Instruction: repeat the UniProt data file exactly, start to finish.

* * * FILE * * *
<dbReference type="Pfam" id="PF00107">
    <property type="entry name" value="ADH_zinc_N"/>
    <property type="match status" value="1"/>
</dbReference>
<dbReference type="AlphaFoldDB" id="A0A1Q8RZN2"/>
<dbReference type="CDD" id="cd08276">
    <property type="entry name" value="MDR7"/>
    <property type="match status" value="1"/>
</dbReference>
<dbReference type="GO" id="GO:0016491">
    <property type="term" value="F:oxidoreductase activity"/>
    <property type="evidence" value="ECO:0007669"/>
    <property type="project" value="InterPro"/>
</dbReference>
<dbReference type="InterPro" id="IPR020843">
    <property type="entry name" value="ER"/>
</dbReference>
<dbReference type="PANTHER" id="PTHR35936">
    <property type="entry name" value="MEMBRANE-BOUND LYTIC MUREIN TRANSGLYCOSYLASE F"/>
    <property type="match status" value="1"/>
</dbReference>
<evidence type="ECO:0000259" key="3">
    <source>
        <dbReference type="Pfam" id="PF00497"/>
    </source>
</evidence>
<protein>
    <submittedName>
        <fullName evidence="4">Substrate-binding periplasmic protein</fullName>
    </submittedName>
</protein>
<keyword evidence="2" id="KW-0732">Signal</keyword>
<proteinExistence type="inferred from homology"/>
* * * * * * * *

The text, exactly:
<dbReference type="Pfam" id="PF00107">
    <property type="entry name" value="ADH_zinc_N"/>
    <property type="match status" value="1"/>
</dbReference>
<dbReference type="AlphaFoldDB" id="A0A1Q8RZN2"/>
<dbReference type="CDD" id="cd08276">
    <property type="entry name" value="MDR7"/>
    <property type="match status" value="1"/>
</dbReference>
<dbReference type="GO" id="GO:0016491">
    <property type="term" value="F:oxidoreductase activity"/>
    <property type="evidence" value="ECO:0007669"/>
    <property type="project" value="InterPro"/>
</dbReference>
<dbReference type="InterPro" id="IPR020843">
    <property type="entry name" value="ER"/>
</dbReference>
<dbReference type="PANTHER" id="PTHR35936">
    <property type="entry name" value="MEMBRANE-BOUND LYTIC MUREIN TRANSGLYCOSYLASE F"/>
    <property type="match status" value="1"/>
</dbReference>
<evidence type="ECO:0000259" key="3">
    <source>
        <dbReference type="Pfam" id="PF00497"/>
    </source>
</evidence>
<protein>
    <submittedName>
        <fullName evidence="4">Substrate-binding periplasmic protein</fullName>
    </submittedName>
</protein>
<keyword evidence="2" id="KW-0732">Signal</keyword>
<proteinExistence type="inferred from homology"/>